The essential purpose of B2C market research is not, contrary to what some people outside of the market research field believe, to generate information from customers.
Obviously, this is a core part of the story. But it is just a means to an end, because what businesses need — and what they are paying for — is actionable insight, so they can make smarter and faster decisions that achieve organizational objectives. These may include increasing brand awareness, improving brand perception, adding more new customers, selling more to existing customers, and the list goes on.
However, many businesses that conduct in-house B2C market research end up with plenty of raw information, but precious little — if any — actionable insight. Further, most of these businesses do not realize their dire situation until they start making critical decisions. For example, the B2C market research information (which they mistakenly believe is insight) may tell them that reducing price will increase brand perception and boost sales. Yet this may not be the case at all, and it could be years later before this truth is revealed.
What’s more, many businesses that have been down this road blame B2C market research itself for steering them in the wrong direction. But this is simply not the case. The core error wasn’t with B2C market research that, when executed properly, certainly generates actionable insights and ROI— which is why the world’s most successful B2C enterprises spend millions of dollars a year on B2C market research. Rather, the core error was (once again) mistaking information for insight.
Clearly, the best way to solve this costly problem is to avoid it from erupting in the first place. To that end, here are 4 best practices to ensure that you get actionable insights from your B2C market research:
Make sure the sample size is large enough.
If your sample size is too small, then identifying real differences between responses can be extremely difficult to detect — and critical insights may, and likely will, go unnoticed.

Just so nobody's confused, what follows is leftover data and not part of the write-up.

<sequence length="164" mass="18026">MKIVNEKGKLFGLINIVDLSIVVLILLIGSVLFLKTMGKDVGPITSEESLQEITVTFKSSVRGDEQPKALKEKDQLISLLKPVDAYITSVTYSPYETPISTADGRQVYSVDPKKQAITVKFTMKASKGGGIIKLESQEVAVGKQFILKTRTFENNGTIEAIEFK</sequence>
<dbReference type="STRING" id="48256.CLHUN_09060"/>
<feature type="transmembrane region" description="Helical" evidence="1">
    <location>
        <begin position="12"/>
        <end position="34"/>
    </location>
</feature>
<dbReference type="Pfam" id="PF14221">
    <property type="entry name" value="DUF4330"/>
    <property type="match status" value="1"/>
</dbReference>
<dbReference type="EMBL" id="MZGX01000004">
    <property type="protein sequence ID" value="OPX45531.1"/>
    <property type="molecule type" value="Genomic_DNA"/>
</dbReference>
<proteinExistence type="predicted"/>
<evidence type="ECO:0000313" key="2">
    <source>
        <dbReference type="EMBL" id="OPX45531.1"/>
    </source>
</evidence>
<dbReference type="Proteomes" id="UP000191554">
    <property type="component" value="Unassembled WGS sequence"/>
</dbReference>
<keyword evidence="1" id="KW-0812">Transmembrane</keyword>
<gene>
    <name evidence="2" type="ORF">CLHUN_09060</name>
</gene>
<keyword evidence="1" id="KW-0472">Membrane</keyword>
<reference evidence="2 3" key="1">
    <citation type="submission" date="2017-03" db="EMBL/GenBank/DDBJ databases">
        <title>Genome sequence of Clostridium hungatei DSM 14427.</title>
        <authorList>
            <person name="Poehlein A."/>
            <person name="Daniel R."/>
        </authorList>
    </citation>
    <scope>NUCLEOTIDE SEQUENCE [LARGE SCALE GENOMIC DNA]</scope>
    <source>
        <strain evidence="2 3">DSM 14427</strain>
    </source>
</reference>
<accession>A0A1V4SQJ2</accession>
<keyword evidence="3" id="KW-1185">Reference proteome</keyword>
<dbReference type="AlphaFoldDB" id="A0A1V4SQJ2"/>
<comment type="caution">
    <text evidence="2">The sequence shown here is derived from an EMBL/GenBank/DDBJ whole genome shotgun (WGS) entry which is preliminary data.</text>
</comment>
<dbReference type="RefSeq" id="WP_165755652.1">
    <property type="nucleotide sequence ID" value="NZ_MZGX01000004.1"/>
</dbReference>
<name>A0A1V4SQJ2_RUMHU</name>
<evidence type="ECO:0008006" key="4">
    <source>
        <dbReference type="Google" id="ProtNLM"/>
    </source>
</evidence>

Make sure participants are screened.
It’s convenient to reach out to active and loyal customers for feedback, since they tend to make themselves available to participate. But unless the B2C market research question is specifically targeted for active and loyal customers, then the resulting data is going to be heavily skewed and therefore unreliable when applied to all types of customers. For example, the business may have a very real and serious brand problem related to quality, but this is almost certainly not going to be detected if everyone who is asked about quality is a happy, repeat customer.
Use multiple methods to validate insights.
It’s wise and often necessary to use a mix of qualitative B2C market research methods in order to validate data. For example, augmenting a social media survey with one-on-one interviews can — and often does — reveal valuable insights that cannot be derived from just one source.
Create stakeholder-specific recommendations.
Take for example the insight-driven recommendation “we need to improve our customer service.” Naturally, this means different things to various teams. Sales teams may think this means that support agents need to be better informed and trained, whereas support agents may think that sales teams need to do a better job of telling customers what’s in store after they make a purchase. While this is going on, executives may think that marketing teams need to create better collateral, while marketing teams may think executives need to stop adding new unrelated product lines and diluting the brand.
The takeaway from this traffic jam is that for insights to be actionable, they must also be stakeholder-specific. Otherwise, even if the insights are valid (i.e. customer service needs to be improved), it will be a struggle to determine how to make that happen.
To learn more about how to ensure that your B2C market research delivers what matters —actionable insights — contact Communications For Research today to speak to our co-CEO Colson Steber. We can advise your marketing team on how to move forward, or we can handle some or all of the B2C market research process on your behalf, from sourcing and screening participants, to analyzing data and generation stakeholder-specific recommendations.